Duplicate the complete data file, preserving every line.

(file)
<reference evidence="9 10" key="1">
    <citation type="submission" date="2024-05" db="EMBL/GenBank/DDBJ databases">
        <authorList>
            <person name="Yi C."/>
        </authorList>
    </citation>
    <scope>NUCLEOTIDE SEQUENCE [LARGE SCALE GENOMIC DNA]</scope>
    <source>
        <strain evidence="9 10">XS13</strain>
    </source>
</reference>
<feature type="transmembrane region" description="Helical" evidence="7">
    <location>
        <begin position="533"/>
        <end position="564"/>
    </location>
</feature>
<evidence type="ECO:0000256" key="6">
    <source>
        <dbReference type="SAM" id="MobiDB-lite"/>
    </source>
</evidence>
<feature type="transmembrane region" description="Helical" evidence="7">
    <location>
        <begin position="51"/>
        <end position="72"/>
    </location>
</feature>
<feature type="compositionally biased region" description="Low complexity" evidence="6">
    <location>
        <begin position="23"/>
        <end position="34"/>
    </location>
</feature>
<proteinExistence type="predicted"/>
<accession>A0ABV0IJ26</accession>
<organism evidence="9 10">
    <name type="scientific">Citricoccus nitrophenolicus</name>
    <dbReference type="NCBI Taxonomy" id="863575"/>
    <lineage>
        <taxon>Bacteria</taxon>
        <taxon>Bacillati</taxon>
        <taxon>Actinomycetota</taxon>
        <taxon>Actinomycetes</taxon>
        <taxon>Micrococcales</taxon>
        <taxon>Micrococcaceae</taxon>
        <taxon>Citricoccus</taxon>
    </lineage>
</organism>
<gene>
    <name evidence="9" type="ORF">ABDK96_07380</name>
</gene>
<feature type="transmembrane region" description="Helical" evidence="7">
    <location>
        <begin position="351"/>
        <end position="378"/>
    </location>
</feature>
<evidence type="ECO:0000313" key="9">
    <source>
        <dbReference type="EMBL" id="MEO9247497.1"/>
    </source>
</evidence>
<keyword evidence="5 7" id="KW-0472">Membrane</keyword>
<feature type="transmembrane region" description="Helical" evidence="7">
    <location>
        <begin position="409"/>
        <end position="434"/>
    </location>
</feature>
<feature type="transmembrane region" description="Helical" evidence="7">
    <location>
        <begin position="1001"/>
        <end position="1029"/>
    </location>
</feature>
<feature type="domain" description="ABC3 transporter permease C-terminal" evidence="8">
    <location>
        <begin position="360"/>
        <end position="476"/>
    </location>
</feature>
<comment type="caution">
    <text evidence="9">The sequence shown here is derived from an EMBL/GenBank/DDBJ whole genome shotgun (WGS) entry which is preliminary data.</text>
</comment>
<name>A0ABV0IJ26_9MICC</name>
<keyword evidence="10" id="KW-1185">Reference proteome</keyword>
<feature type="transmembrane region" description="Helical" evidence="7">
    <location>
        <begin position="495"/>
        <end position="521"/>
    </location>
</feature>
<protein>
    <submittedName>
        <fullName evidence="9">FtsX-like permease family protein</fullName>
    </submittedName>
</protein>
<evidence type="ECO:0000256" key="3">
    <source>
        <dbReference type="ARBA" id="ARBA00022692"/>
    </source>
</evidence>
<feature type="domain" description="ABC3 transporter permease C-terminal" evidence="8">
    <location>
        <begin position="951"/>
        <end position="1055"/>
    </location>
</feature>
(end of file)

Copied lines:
<reference evidence="9 10" key="1">
    <citation type="submission" date="2024-05" db="EMBL/GenBank/DDBJ databases">
        <authorList>
            <person name="Yi C."/>
        </authorList>
    </citation>
    <scope>NUCLEOTIDE SEQUENCE [LARGE SCALE GENOMIC DNA]</scope>
    <source>
        <strain evidence="9 10">XS13</strain>
    </source>
</reference>
<feature type="transmembrane region" description="Helical" evidence="7">
    <location>
        <begin position="533"/>
        <end position="564"/>
    </location>
</feature>
<evidence type="ECO:0000256" key="6">
    <source>
        <dbReference type="SAM" id="MobiDB-lite"/>
    </source>
</evidence>
<feature type="transmembrane region" description="Helical" evidence="7">
    <location>
        <begin position="51"/>
        <end position="72"/>
    </location>
</feature>
<feature type="compositionally biased region" description="Low complexity" evidence="6">
    <location>
        <begin position="23"/>
        <end position="34"/>
    </location>
</feature>
<proteinExistence type="predicted"/>
<accession>A0ABV0IJ26</accession>
<organism evidence="9 10">
    <name type="scientific">Citricoccus nitrophenolicus</name>
    <dbReference type="NCBI Taxonomy" id="863575"/>
    <lineage>
        <taxon>Bacteria</taxon>
        <taxon>Bacillati</taxon>
        <taxon>Actinomycetota</taxon>
        <taxon>Actinomycetes</taxon>
        <taxon>Micrococcales</taxon>
        <taxon>Micrococcaceae</taxon>
        <taxon>Citricoccus</taxon>
    </lineage>
</organism>
<gene>
    <name evidence="9" type="ORF">ABDK96_07380</name>
</gene>
<feature type="transmembrane region" description="Helical" evidence="7">
    <location>
        <begin position="351"/>
        <end position="378"/>
    </location>
</feature>
<evidence type="ECO:0000313" key="9">
    <source>
        <dbReference type="EMBL" id="MEO9247497.1"/>
    </source>
</evidence>
<keyword evidence="5 7" id="KW-0472">Membrane</keyword>
<feature type="transmembrane region" description="Helical" evidence="7">
    <location>
        <begin position="409"/>
        <end position="434"/>
    </location>
</feature>
<feature type="transmembrane region" description="Helical" evidence="7">
    <location>
        <begin position="1001"/>
        <end position="1029"/>
    </location>
</feature>
<feature type="domain" description="ABC3 transporter permease C-terminal" evidence="8">
    <location>
        <begin position="360"/>
        <end position="476"/>
    </location>
</feature>
<comment type="caution">
    <text evidence="9">The sequence shown here is derived from an EMBL/GenBank/DDBJ whole genome shotgun (WGS) entry which is preliminary data.</text>
</comment>
<name>A0ABV0IJ26_9MICC</name>
<keyword evidence="10" id="KW-1185">Reference proteome</keyword>
<feature type="transmembrane region" description="Helical" evidence="7">
    <location>
        <begin position="495"/>
        <end position="521"/>
    </location>
</feature>
<protein>
    <submittedName>
        <fullName evidence="9">FtsX-like permease family protein</fullName>
    </submittedName>
</protein>
<evidence type="ECO:0000256" key="3">
    <source>
        <dbReference type="ARBA" id="ARBA00022692"/>
    </source>
</evidence>
<feature type="domain" description="ABC3 transporter permease C-terminal" evidence="8">
    <location>
        <begin position="951"/>
        <end position="1055"/>
    </location>
</feature>